sqliteDb1.all(`
                 INSERT INTO server_log VALUES(?, ?);
            `, [
                data.timestamp, data.message
            ]);
        });
    });

    // subscribe listener to invalidate sqlite-cache on logout
    globalLogoutListenerList1.push(function (req) {
        req.urlParsed.search.replace((
            /[?&]sessionid=([^&]*)/
        ), function (ignore, sessionid) {
            console.log(`invalidating sessionid ${sessionid}`);
            sqliteDb1.run(`
                DELETE FROM cached_session WHERE sessionid = ?
            `, [
                sessionid
            ]);
        });
    });

    await new Promise(function (resolve) {
        require("http").createServer(function (req, res) {
            req.urlParsed = require("url").parse(req.url);
            if (req.urlParsed.pathname === "/logout") {
                middlewareLogoutHandler1(req, res);
            }
            res.end();
        }).listen(8080, resolve);
    });
    console.log("\n\nserver listening on port 8080");

    // test logout api
    require("http").get("http://localhost:8080/logout?sessionid=session1");

    // exit process after 500 ms
    setTimeout(process.exit, 500);
}());

// stdout:
/*
server listening on port 8080
invalidating sessionid session1
inserting to sqlite-log:  {
  message: 'userid user1 logout',
  timestamp: '2021-11-12T07:00:50.731Z'
}
*/
'

May I ask you this: You normally talk about how JavaScript is just a glue language, and we shouldn't try to do anything too complicated with it.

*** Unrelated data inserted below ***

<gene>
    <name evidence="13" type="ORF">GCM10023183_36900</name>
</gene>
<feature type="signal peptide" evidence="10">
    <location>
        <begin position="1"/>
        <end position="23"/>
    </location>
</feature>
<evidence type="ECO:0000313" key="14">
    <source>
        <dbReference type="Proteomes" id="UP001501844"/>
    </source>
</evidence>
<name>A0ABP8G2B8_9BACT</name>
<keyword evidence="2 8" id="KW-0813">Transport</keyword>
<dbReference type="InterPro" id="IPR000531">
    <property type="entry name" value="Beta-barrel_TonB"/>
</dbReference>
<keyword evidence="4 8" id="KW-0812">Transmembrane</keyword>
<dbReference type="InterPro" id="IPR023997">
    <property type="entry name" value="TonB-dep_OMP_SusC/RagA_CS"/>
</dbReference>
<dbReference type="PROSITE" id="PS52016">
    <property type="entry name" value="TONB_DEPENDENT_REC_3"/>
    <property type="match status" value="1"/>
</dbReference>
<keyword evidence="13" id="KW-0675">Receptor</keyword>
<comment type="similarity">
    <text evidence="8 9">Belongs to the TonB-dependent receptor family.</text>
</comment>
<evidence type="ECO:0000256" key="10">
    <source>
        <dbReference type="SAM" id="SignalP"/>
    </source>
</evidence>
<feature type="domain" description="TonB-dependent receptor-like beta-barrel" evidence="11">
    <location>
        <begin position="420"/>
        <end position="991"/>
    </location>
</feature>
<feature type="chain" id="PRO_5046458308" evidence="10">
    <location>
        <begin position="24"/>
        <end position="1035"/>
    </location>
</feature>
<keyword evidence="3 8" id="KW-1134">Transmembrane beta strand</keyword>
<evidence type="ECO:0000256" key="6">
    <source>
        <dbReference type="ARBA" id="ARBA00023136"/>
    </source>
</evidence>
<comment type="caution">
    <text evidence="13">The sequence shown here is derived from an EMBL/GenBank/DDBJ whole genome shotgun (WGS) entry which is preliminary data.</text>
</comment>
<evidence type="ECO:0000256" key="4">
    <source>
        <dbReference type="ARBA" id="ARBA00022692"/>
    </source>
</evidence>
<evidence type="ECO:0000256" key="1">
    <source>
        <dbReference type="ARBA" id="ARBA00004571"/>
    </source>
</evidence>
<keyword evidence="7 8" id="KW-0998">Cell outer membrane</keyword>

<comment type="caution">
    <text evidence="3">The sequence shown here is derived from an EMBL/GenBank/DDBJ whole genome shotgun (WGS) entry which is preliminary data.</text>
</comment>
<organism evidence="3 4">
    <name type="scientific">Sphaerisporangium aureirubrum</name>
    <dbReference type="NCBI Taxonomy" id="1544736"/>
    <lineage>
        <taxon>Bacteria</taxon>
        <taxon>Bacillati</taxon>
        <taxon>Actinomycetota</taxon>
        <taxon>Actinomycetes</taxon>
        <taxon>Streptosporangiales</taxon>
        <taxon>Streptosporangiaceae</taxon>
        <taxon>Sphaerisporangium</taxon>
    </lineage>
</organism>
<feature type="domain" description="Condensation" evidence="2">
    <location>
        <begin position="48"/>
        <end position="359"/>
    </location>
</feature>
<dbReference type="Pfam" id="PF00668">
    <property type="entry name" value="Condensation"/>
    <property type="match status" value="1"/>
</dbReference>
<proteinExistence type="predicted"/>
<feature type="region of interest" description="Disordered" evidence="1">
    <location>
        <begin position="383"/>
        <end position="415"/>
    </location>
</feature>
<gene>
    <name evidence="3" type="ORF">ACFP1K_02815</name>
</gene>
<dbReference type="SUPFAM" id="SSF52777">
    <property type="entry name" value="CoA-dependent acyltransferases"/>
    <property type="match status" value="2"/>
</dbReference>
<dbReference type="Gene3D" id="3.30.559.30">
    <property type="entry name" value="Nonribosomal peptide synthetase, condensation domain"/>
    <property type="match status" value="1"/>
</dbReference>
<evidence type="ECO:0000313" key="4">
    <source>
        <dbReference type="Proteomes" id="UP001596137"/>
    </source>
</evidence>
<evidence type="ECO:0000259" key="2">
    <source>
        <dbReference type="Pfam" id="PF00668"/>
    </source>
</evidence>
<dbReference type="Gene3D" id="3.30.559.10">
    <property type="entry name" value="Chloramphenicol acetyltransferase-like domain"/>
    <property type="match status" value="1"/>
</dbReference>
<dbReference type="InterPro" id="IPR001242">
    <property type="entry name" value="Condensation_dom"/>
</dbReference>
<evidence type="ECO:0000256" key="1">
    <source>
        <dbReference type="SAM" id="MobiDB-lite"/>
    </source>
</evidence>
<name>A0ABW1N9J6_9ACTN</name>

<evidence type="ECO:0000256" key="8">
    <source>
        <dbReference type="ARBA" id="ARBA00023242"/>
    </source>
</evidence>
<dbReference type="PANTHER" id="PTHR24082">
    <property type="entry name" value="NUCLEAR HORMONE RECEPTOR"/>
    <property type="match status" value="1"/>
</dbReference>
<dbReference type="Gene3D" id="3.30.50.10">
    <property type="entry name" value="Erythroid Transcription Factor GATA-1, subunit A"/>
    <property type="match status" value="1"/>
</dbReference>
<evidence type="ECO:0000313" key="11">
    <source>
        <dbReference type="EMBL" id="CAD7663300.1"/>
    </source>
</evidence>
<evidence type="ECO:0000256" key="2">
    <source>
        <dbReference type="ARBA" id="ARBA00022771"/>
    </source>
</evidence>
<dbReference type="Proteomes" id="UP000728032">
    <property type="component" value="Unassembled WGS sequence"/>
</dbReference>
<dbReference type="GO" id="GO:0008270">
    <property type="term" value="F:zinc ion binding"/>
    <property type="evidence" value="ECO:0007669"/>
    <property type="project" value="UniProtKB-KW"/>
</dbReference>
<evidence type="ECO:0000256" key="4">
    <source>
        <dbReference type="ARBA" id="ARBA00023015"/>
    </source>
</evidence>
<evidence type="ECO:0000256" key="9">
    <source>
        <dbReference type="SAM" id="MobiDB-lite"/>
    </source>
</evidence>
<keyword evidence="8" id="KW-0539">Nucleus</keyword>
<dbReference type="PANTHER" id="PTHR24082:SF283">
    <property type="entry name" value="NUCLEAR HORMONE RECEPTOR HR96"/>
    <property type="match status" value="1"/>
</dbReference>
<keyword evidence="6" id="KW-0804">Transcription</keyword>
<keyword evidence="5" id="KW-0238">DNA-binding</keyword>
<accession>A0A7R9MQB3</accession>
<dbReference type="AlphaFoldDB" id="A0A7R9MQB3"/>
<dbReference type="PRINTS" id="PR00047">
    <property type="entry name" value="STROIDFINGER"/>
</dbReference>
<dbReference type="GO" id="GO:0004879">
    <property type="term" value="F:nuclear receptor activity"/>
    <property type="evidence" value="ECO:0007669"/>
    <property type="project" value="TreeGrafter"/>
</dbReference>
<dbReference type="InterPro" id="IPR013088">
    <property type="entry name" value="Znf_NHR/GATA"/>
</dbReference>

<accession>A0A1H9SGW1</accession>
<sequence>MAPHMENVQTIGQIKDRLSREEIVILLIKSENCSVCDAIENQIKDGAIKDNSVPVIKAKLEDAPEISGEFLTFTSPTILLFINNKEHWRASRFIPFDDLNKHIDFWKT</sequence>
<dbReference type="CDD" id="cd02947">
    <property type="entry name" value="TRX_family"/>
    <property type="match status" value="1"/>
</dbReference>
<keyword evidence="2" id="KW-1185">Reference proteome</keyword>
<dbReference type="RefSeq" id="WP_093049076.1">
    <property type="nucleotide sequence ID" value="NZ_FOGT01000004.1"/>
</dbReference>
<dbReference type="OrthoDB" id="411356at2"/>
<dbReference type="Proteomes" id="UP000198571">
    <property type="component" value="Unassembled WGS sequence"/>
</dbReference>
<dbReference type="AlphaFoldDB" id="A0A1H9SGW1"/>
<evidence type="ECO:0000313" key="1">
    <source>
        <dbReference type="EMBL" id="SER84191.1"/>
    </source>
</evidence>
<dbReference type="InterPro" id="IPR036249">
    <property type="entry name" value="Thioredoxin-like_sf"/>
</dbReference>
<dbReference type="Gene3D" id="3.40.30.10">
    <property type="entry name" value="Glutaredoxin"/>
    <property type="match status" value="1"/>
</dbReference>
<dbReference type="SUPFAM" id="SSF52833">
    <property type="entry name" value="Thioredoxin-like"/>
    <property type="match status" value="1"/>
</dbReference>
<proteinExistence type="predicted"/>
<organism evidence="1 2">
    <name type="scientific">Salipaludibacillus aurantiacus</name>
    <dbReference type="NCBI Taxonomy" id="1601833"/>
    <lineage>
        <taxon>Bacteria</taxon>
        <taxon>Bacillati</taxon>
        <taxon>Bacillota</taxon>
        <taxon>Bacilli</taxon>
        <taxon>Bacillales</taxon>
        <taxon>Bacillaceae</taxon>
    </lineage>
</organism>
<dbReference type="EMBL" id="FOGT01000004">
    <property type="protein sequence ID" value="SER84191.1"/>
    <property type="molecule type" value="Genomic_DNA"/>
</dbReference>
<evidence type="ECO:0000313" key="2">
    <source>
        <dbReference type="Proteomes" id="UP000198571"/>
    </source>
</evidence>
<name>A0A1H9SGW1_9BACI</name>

So, could you give me an example where, in another language, you would find it acceptable to write reuseable code? Or code with state? Or code with private properties? When's a time that you have done it?

(I'll also get to responding to your code snippet in a momennt)

So, could you give me an example where, in another language, you would find it acceptable to write:

  1. code with private properties?
  • i've come across zero use-case warranting private-properties in other languages (note i don't do much crypto/security programming however).
  • in c, i use static keyword to prevent name-collision of globally-scoped static-functions
  1. reuseable code?
  • in c i've implemented reusable base64encoder and other serializers, which are unnecessary in javascript
  • in c# i've implemented reusable dynamic dictionaries to parse incoming dynamic, json-payloads from the web, but again, its unnecessary in javascript
  1. Or code with state?
  • simple dictionaries for storing json-config from filesystems
  • simple dictionaries for caching oauth-tokens / cookies for reuse in http-requests
  • undo-history in text-editors (yes this, is an exception that's moderately complex).
  • for most other things, its either sqlite / wasm-sqlite for moderate state-complexity or a full-blown database for heavylifting.

a recurring theme i've encountered for userland-reusable-code in other languages is they commonly deal with serializing / deserializing message-passed web-data -- features already baked into javascript over its 20+ year evolution in commercial web-space.

You seem to misunderstand the purpose of private properties. It has nothing to do with crypto or security, in fact, many languages that offer private properties also offer some form of reflection, making private properties unsuitable for security purposes. I'll talk more about the value of encapsulation further down.